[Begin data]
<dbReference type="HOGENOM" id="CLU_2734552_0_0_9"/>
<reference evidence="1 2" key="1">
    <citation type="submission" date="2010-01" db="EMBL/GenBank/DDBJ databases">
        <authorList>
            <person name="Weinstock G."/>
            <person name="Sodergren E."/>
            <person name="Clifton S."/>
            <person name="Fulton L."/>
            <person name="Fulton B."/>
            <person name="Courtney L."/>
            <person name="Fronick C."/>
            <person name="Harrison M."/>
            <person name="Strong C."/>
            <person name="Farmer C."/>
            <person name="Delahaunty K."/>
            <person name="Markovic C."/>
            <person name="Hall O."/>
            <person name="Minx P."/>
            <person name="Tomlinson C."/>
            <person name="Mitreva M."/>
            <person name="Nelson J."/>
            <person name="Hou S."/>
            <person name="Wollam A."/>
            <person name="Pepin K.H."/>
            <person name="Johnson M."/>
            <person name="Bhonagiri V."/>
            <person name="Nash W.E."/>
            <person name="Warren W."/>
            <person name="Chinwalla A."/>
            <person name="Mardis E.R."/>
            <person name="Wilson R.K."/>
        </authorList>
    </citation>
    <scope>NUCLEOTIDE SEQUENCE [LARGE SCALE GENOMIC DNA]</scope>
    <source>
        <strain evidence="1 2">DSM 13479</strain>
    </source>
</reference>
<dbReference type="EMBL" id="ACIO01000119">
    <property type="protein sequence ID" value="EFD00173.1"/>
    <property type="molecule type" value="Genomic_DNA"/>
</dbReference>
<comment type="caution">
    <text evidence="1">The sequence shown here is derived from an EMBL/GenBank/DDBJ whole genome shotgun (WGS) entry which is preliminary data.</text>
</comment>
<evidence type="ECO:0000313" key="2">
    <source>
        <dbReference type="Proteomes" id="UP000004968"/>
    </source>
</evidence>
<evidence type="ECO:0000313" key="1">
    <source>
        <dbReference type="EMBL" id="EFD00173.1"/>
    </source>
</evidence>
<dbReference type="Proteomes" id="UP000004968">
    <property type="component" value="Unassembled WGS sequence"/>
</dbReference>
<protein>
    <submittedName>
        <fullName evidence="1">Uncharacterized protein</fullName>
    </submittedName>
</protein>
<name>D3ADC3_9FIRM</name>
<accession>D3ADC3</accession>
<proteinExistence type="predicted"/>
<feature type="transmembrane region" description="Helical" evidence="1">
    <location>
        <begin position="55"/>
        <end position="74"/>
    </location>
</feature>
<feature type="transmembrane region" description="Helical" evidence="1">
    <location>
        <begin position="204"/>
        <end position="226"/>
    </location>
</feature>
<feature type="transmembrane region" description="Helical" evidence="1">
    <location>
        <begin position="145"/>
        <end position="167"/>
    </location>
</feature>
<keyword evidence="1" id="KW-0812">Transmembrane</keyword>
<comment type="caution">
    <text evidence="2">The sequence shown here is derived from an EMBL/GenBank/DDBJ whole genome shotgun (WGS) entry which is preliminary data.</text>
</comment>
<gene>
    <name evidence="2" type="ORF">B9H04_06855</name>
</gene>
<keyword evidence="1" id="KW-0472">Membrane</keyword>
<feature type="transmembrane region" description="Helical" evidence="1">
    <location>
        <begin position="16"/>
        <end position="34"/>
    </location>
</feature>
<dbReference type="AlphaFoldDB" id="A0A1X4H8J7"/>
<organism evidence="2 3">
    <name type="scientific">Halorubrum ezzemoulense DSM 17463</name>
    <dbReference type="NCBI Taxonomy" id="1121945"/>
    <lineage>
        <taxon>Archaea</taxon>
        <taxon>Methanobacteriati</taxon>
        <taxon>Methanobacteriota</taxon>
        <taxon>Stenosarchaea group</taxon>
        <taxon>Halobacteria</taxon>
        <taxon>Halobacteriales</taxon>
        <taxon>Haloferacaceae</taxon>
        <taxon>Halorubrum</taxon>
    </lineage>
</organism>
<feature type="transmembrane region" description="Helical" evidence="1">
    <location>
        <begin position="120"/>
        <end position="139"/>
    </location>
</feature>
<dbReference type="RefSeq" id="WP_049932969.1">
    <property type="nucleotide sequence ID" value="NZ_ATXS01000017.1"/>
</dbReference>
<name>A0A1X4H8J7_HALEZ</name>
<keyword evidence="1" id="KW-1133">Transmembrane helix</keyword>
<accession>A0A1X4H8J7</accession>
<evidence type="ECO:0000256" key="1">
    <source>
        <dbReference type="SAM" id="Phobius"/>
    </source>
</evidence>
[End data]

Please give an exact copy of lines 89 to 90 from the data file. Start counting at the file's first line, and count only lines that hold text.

<gene>
    <name evidence="2" type="ORF">B9H04_06855</name>